Cable car above Stresa. Image from wikipedia commons

Judge releases three held over deadly cable car crash

By Region News North-east Italy

An Italian judge ruled on Saturday, the three men detained over a cable car crash that killed 14 people in northern Italy could leave prison. However, one of them will be under house arrest.

In the crash a week ago, a cable car connecting Stresa to a nearby mountain plunged to the ground. All aboard died except for a five-year-old Israeli boy who remains in hospital.

Police arrested the three men on Wednesday after prosecutors in the city of Verbania opened an investigation into suspected involuntary manslaughter and negligence.

Judge Donatella Banci Buonamici ruled on Saturday there were no grounds for keeping them in jail.

Allegedly aware of technical issues

Prosecutors allege the men – the owner of the cable-car company, an employee and an engineer who dealt with maintenance – were aware of the cable’s technical problems. The prosecutors said they had deliberately placed fork-shaped clamps on the emergency brakes. This action prevented the brakes from being constantly activated.

“I’m aware of the mistake I made leaving the clamps on,” Gabriele Tadini told prosecutors. This is according to the official transcript of his interview quoted by Sunday’s Corriere della Sera newspaper. Tadini was in charge of starting the cable, as he did on May 23.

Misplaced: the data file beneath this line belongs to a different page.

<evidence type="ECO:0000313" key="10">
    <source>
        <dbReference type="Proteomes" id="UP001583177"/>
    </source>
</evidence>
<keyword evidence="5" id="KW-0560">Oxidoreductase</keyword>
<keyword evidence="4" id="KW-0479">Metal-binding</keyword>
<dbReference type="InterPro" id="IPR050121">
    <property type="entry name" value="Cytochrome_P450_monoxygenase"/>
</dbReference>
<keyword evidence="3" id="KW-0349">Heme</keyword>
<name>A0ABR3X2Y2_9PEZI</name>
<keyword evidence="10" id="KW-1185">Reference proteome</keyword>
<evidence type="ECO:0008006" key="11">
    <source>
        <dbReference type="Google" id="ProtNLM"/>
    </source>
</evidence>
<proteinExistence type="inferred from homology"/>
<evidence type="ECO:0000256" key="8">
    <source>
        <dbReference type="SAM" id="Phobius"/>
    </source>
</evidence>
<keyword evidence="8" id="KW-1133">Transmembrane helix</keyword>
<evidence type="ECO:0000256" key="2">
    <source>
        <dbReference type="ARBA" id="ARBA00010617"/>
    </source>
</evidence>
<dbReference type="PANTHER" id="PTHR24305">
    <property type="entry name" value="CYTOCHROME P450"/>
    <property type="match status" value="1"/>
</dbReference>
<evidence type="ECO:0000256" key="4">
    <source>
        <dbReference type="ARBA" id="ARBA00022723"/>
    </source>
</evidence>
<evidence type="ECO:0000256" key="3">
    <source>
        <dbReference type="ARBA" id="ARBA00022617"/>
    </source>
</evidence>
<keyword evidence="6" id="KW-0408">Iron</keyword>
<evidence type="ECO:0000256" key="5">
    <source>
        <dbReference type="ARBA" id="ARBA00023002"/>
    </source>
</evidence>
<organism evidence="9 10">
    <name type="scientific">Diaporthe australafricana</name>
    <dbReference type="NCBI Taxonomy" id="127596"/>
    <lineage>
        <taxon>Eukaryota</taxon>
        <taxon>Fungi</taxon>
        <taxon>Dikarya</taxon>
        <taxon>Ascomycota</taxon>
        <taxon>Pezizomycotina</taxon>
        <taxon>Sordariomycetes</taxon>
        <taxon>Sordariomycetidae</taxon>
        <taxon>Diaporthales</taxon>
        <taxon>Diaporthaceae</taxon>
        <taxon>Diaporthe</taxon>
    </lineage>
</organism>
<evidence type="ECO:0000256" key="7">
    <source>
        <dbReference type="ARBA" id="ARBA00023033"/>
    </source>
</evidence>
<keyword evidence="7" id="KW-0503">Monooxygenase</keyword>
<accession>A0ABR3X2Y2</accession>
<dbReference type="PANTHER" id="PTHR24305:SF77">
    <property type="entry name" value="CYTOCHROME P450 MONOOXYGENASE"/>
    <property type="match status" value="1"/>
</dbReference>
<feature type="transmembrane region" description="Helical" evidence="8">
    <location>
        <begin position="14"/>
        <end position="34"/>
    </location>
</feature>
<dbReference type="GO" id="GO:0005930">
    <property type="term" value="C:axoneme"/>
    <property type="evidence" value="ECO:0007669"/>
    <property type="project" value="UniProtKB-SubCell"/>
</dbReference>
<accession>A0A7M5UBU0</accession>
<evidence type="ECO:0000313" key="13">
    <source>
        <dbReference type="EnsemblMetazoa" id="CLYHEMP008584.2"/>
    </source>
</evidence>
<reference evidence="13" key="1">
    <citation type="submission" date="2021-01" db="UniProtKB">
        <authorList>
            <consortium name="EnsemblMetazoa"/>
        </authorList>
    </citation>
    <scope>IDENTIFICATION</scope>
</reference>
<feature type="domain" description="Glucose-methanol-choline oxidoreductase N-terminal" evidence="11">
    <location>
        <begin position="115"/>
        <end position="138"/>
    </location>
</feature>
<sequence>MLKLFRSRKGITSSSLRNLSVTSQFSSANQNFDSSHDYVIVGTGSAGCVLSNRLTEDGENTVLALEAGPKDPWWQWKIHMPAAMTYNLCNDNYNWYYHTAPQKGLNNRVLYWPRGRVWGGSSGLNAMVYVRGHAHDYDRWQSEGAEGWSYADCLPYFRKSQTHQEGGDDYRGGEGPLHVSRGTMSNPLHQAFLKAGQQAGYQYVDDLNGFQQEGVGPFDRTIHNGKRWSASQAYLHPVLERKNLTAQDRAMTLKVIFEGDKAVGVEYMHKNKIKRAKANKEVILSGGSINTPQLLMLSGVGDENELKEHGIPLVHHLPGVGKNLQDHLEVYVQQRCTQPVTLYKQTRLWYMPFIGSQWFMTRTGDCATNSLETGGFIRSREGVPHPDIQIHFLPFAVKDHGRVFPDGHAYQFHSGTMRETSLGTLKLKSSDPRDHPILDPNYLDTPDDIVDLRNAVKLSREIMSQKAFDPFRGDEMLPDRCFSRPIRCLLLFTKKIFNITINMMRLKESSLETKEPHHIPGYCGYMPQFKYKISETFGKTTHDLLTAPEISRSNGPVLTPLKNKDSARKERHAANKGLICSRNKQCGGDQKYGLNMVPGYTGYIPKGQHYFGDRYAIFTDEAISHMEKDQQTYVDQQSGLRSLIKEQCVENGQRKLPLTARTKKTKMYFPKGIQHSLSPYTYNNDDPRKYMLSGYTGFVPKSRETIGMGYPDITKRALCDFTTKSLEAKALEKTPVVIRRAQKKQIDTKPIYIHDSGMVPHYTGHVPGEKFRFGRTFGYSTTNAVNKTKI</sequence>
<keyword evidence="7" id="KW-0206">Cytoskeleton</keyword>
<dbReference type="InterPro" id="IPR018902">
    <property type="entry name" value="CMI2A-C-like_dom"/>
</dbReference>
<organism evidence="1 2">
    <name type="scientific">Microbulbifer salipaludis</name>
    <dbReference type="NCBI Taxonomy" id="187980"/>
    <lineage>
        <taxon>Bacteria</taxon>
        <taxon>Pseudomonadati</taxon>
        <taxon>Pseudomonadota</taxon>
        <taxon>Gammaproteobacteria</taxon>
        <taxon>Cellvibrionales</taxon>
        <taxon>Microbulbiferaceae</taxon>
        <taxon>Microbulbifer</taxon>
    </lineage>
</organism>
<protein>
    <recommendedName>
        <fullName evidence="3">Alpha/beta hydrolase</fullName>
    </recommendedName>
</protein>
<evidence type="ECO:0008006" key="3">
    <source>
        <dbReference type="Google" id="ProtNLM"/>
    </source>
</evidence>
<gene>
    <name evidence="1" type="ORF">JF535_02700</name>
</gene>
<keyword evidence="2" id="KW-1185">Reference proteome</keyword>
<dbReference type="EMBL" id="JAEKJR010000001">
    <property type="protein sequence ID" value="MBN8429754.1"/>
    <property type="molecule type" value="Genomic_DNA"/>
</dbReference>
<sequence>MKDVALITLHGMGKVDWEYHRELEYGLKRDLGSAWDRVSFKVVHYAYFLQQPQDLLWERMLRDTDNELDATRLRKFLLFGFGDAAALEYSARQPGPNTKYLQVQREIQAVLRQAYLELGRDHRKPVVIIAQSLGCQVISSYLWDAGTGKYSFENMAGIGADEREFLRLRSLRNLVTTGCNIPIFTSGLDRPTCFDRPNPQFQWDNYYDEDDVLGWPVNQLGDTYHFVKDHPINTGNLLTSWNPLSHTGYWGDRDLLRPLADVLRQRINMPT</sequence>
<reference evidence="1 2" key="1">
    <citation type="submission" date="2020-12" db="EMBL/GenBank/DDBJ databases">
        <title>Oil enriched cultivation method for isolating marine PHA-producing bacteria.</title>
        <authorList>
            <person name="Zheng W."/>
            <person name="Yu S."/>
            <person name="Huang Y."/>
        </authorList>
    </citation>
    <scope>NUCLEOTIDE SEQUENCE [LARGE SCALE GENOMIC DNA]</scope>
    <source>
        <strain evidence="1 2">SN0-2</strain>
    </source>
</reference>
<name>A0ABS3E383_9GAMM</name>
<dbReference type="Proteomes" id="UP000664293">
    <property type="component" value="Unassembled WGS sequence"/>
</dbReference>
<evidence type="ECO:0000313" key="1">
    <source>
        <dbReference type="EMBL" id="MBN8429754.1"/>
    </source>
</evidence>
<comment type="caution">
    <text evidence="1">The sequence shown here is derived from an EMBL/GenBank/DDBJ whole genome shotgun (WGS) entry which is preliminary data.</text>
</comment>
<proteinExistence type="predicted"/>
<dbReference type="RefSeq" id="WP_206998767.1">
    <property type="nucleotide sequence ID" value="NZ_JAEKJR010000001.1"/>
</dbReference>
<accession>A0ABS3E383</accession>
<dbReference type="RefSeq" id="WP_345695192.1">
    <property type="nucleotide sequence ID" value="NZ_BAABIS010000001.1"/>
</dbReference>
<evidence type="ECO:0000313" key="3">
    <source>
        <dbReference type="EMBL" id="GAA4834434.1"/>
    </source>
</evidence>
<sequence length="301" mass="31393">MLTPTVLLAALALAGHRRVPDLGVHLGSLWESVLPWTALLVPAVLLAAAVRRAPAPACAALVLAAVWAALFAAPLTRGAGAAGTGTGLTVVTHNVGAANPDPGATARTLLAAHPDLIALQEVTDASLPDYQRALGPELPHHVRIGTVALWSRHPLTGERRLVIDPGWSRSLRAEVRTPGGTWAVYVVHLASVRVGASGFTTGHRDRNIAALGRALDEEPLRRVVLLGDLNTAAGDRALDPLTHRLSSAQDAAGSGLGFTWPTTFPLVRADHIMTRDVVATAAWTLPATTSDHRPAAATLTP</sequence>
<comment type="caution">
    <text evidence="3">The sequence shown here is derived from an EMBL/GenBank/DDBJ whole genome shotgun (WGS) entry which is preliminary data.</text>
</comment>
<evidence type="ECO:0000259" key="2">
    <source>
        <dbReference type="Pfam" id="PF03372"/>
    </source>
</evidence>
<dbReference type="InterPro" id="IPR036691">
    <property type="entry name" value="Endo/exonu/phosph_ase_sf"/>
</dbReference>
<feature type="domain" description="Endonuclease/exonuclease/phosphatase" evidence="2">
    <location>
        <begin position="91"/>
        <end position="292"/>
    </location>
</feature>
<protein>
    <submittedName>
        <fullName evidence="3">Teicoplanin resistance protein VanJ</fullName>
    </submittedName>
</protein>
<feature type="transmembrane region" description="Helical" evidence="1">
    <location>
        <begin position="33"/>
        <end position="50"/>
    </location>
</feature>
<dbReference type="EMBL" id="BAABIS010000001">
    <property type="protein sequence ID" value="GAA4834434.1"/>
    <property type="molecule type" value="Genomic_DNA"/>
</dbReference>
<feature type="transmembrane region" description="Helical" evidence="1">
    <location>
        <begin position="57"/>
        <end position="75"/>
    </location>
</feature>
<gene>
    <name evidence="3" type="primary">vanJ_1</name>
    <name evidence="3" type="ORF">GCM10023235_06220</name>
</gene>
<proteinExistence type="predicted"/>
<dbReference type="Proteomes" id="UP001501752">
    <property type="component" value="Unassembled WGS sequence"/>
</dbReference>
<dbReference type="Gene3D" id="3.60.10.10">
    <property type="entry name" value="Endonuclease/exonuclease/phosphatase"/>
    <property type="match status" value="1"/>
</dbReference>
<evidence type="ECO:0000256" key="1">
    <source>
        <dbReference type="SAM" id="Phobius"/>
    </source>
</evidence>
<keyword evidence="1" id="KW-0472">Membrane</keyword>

Under house arrest

Tadini is under house arrest. Tadini’s lawyer, Marcello Perillo told Reuters news agency, “There is no denying the issue of the clasps, for that he will have to face consequences.” He added the extent to which the others knew of Tadini’s actions was yet to be established.

“There is no proof at present they were also responsible. They are people who should have known, but it’s not clear if they did.”

Verbania Chief Prosecutor Olimpia Bossi told reporters the judge had decided there was no sufficient proof Luigi Nerini, owner of the company operating the lift, and Enrico Perocchio, the engineer who was in charge of maintenance and safety, were aware of the situation.

“In any case the investigation continues, we still don’t know why the cable broke in the first place,” Bossi said.

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